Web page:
Ongoing research into the fundamental drivers of stock returns continues to identify opportunities for outperformance.
Robert Novy-Marx recently published an article in the Journal of Financial Economics, entitled “The Other Side of Value: The Gross Profitability Premium,” which has created a stir in both academia and the passive investing world. Novy-Marx’s primary finding was that more profitable companies – as measured by the ratio of gross profits to assets – generate significantly higher returns than less profitable companies despite having materially higher valuations.
Novy-Marx also found that passive investment strategies that target the premiums associated with value stocks can be enhanced by an exposure to stocks issued by more profitable companies. Expect these findings to be swiftly incorporated into products.
Dimensional Fund Advisors Canada ULC of Vancouver, whose U.S.-based parent has undertaken its own research on this phenomenon, is currently revising certain of its fund strategies to capitalize on this new dimension of stock returns.
This research represents just one facet of a trend toward better definition of the characteristics of quality stocks. New York-based MSCI Inc. recently launched the MSCI quality indices, designed to identify quality growth stocks based on three major fundamental variables: stability of annual earnings growth, low financial leverage and high return on equity.
The historical performance of the MSCI USA quality index (a.k.a. the MUXI) is attractive. From January 1982 through June 2013, this index had an annualized return of 13.1% – nicely outdistancing the 11.4% return of the S&P 500 composite index.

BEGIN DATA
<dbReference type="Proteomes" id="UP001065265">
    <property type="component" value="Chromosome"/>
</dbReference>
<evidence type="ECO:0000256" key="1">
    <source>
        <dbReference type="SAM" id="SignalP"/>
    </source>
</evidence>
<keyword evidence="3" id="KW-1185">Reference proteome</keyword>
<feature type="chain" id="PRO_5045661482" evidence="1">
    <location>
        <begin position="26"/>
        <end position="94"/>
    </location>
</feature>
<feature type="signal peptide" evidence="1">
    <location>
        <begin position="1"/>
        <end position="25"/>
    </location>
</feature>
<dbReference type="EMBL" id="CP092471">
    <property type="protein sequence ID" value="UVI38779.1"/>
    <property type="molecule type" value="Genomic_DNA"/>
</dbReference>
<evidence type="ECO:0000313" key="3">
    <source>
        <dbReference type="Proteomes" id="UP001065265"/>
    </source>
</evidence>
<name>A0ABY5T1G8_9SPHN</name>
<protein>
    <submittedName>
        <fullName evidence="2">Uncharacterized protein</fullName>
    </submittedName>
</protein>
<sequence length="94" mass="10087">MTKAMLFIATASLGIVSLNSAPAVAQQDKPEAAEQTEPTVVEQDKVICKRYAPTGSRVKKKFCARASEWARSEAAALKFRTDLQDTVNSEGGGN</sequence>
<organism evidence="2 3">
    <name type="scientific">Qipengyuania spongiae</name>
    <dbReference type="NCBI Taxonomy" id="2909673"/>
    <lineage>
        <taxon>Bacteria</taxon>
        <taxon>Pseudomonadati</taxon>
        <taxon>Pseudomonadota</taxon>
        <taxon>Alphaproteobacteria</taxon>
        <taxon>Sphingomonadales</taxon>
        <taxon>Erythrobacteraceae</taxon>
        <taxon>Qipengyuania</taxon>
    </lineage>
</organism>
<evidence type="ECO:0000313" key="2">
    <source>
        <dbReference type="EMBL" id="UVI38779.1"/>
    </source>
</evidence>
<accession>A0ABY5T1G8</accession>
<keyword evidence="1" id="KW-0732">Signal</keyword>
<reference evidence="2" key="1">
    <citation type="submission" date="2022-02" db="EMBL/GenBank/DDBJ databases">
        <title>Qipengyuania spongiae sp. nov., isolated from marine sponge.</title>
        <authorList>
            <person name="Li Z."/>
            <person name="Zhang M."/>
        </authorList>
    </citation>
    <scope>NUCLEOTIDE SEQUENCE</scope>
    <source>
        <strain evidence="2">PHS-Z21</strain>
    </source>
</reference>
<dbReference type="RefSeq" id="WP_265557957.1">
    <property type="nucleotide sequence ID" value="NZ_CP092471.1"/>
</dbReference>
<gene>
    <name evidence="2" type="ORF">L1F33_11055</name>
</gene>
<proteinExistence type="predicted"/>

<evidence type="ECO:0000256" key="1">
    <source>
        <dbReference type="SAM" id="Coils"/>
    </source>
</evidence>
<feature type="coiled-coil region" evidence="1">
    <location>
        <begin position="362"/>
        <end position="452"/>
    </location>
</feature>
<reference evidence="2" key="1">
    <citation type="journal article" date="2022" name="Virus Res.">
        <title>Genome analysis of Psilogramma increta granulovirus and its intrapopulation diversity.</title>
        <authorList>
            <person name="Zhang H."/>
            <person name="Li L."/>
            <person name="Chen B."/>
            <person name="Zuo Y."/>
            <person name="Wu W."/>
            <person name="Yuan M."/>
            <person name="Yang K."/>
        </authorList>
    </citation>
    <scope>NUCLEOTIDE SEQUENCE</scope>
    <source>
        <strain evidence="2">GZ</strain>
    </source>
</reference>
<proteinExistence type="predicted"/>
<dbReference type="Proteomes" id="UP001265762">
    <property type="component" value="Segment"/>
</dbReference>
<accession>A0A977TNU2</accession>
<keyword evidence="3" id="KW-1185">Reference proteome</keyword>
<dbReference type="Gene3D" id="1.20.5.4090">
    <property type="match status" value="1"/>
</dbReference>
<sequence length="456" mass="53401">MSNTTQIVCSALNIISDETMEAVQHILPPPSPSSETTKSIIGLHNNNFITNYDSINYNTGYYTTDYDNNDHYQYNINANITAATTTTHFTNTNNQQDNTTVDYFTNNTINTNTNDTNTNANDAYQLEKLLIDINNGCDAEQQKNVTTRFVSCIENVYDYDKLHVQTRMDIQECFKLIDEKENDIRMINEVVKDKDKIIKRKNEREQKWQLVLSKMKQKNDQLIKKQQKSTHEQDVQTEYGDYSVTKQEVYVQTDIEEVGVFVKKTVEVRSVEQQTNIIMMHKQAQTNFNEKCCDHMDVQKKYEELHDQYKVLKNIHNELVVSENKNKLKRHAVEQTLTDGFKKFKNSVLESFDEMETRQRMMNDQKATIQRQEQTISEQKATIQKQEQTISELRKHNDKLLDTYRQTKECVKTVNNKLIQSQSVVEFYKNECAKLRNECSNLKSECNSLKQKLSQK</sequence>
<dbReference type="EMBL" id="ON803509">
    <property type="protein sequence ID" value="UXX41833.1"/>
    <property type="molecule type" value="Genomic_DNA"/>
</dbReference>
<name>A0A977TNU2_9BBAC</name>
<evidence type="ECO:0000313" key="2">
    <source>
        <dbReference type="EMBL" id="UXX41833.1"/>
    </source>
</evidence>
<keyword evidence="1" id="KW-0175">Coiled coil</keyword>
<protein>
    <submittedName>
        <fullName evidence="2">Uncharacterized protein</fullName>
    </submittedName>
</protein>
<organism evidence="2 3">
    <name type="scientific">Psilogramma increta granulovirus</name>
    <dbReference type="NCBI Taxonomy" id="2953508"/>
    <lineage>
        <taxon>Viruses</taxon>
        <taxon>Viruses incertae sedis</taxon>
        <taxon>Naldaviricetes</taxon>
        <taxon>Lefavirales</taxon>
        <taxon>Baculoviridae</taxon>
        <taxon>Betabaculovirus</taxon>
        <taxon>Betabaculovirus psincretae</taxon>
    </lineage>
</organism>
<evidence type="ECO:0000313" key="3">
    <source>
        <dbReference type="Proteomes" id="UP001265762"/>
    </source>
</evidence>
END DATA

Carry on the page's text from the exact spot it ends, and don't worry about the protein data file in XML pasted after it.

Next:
The MUXI also had better Sharpe and Sortino ratios than the S&P 500 did, indicative of superior returns relative to overall and downside volatility. The MUXI’s maximum drawdown, based on monthend returns, was minus 40.5% – much lower than the minus 51.0% of the S&P 500.
The style attribution analysis conducted by my firm, Tacita Capital Inc., found that although the MUXI performs primarily like large-cap growth stocks, at certain times its performance is more akin to large-cap value stocks.
This shift to value was pronounced from 2001 through 2006, when large-cap growth stocks suffered after the tech crash, allowing the MUXI to outperform traditional growth indices such as the Russell 1000 growth index.
Standard & Poor’s Financial Services LLC of New York has been ranking U.S. common stocks on the basis of their long-term growth and the stability of their earnings and dividends for more than 50 years. Stocks are rated from a low of C to a high of A+ in what are commonly referred to as “S&P quality rankings.”
The S&P 500 high-quality rankings index (SPHQRI) is comprised only of stocks rated from A- to A+, overweighted to the A+ and A stocks. From May 1997 to June 2013, the SPHQRI had an annualized return of 8.1% – outperforming the 6.3% return of the S&P 500 composite index. Although the SPHQRI modestly outperforms the S&P 500 on a risk-adjusted basis, the former index’s drawdown performance is less impressive. The SPHQRI’s maximum drawdown, based on monthend returns, was minus 53.3%.
Unlike the MUXI, the SPHQRI has, in part, a dividend focus and thus historically has included a healthy exposure to the financial services sector. Overall, the SPHQRI tends to be focused on value stocks, although recently its performance has been shifting toward large-cap growth stocks.
Michael Nairne is president of Tacita Capital Inc. of Toronto, a private family office and investment-counselling firm. The company, its principals, employees and clients may own the securities mentioned herein.
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